The mechanism is meant to avoid a repetition of delays experienced a decade ago during the H1N1 swine flu pandemic, when inoculations were slowed down in dozens of low-income countries because there was no clear liability.
The scheme is being set up by the promoters of the COVAX vaccine facility, which is co-led by the WHO and GAVI, a global vaccine alliance, a COVAX document published on Thursday said. COVAX aims to distribute at least 2 billion effective shots around the world by the end of next year.
The scheme could foot the bill for 92 low-income countries, mostly in Africa and South-East Asia, meaning their governments would face little or no costs from claims brought by patients, should anything go unexpectedly wrong after a COVAX-distributed vaccine is administered.
However dozens of middle-income countries, such as South Africa, Lebanon, Gabon, Iran and most Latin American states, would not be offered this protection.
“The COVAX Facility is developing a system to provide compensation to those individuals in any of the 92 economies … that suffer unexpected SAEs (serious adverse events) associated with such vaccines or their administration,” COVAX said.
It was not clear what criteria were used to select the 92 nations.
While adverse effects are rare from a vaccine that has received regulatory approval, there has been heightened public concern about COVID-19 shots given the record speed at which they are being developed – a risk that is highlighted by the setting up of the insurance fund itself.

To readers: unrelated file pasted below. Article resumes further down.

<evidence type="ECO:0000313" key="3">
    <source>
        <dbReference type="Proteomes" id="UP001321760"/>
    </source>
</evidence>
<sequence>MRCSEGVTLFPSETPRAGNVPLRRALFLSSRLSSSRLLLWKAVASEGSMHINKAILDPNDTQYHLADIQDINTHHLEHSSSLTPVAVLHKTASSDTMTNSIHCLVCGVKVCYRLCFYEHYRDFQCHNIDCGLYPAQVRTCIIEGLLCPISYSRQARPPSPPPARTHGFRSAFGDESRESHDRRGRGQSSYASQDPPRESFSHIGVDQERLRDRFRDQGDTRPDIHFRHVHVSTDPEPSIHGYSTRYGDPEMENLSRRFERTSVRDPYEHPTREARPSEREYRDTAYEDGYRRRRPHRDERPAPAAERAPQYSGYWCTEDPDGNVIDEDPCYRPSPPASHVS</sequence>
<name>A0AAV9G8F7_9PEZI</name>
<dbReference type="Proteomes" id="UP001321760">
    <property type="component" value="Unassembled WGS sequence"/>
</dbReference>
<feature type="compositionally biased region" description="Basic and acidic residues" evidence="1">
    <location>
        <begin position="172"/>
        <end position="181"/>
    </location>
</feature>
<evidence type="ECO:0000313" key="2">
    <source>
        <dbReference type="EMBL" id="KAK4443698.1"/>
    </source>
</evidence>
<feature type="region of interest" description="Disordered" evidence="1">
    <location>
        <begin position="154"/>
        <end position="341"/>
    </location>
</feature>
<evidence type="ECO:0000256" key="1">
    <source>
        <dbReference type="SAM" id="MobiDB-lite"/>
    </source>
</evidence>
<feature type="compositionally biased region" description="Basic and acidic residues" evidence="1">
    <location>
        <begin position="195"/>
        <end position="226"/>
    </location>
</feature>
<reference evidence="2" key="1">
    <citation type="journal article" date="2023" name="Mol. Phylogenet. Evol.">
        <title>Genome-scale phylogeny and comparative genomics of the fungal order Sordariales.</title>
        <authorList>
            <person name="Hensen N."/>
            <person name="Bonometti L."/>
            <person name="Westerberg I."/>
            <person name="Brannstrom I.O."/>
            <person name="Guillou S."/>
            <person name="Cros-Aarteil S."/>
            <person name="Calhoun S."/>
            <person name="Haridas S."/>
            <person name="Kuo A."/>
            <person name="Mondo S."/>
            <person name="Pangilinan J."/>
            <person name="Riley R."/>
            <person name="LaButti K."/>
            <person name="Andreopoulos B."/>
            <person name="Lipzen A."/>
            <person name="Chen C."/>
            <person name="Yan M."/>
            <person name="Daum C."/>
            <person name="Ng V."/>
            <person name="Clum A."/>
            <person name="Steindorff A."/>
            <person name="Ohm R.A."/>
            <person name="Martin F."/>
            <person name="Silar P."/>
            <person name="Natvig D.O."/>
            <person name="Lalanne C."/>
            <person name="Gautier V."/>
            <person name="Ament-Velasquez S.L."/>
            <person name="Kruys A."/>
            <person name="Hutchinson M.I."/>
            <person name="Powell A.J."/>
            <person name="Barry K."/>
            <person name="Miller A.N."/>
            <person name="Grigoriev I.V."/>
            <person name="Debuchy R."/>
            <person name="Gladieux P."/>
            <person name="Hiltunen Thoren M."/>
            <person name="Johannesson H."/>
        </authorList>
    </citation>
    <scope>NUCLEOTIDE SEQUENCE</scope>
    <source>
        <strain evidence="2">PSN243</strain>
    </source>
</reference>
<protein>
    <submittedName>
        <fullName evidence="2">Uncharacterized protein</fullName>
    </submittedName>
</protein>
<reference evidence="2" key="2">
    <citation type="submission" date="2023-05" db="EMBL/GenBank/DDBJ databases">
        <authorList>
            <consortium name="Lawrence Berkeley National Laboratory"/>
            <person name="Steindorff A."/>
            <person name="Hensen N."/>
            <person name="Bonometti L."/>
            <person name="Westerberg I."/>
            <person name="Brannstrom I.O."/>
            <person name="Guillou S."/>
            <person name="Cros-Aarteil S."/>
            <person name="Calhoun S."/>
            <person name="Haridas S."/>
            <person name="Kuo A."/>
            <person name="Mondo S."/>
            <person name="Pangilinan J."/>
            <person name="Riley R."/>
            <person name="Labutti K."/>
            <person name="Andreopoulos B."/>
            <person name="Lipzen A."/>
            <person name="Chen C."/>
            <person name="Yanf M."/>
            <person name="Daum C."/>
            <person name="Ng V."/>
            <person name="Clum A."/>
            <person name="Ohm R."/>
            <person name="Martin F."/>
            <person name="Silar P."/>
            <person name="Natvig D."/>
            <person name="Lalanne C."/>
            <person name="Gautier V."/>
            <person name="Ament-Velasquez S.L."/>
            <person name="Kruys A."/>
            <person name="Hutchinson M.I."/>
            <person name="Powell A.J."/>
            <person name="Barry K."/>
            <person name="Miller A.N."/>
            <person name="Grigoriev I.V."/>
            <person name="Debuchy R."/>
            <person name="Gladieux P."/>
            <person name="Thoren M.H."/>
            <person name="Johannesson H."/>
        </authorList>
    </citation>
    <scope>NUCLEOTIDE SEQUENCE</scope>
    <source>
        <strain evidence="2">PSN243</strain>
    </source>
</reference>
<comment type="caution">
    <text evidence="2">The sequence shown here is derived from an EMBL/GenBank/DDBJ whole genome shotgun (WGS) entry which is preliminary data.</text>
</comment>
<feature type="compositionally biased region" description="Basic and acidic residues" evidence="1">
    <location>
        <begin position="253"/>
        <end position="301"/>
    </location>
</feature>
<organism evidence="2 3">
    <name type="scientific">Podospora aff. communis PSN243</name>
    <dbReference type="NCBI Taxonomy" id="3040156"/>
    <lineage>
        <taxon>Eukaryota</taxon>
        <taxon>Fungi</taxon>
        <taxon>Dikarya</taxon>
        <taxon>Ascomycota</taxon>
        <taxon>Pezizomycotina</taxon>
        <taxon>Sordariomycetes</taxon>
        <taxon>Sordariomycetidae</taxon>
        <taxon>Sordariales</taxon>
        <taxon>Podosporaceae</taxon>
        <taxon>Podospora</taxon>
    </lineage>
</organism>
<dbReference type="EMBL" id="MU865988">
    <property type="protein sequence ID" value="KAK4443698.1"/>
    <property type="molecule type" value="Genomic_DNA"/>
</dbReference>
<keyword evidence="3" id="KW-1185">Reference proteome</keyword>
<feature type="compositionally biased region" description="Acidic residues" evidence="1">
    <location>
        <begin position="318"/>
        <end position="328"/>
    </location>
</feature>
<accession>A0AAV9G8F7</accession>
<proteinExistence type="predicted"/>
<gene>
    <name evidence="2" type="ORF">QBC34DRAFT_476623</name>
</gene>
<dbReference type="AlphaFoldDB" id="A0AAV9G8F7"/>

There is no internationally approved COVID-19 vaccine yet, but the WHO estimates the first one could be ready by December, barely a year after the virus first appeared in China. It usually takes years to develop vaccines..
Under the compensation scheme, countries using COVAX vaccines would indemnify drugmakers at least until July 2022.
COVAX said vaccine makers were reluctant to provide vaccines for distribution in countries that did not offer them a liability shield.
Instead of insurers, which in normal circumstances cover these costs, possible compensations to victims of side-effects would be paid through the new mechanism devised by COVAX.
The no-fault scheme would pay a lump sump based on the severity of the harm to victims from side-effects that can be associated with the administration of COVID-19 vaccines, COVAX said.
The mechanism would be funded with a levy on vaccines distributed to poor countries and from other possible sources including contributions from vaccine makers, COVAX said. It was unclear who would be required to pay the levy, though.
The scheme could dissuade potential victims from going through courts to seek compensation, which would result in lengthy procedures and potentially much higher liability costs.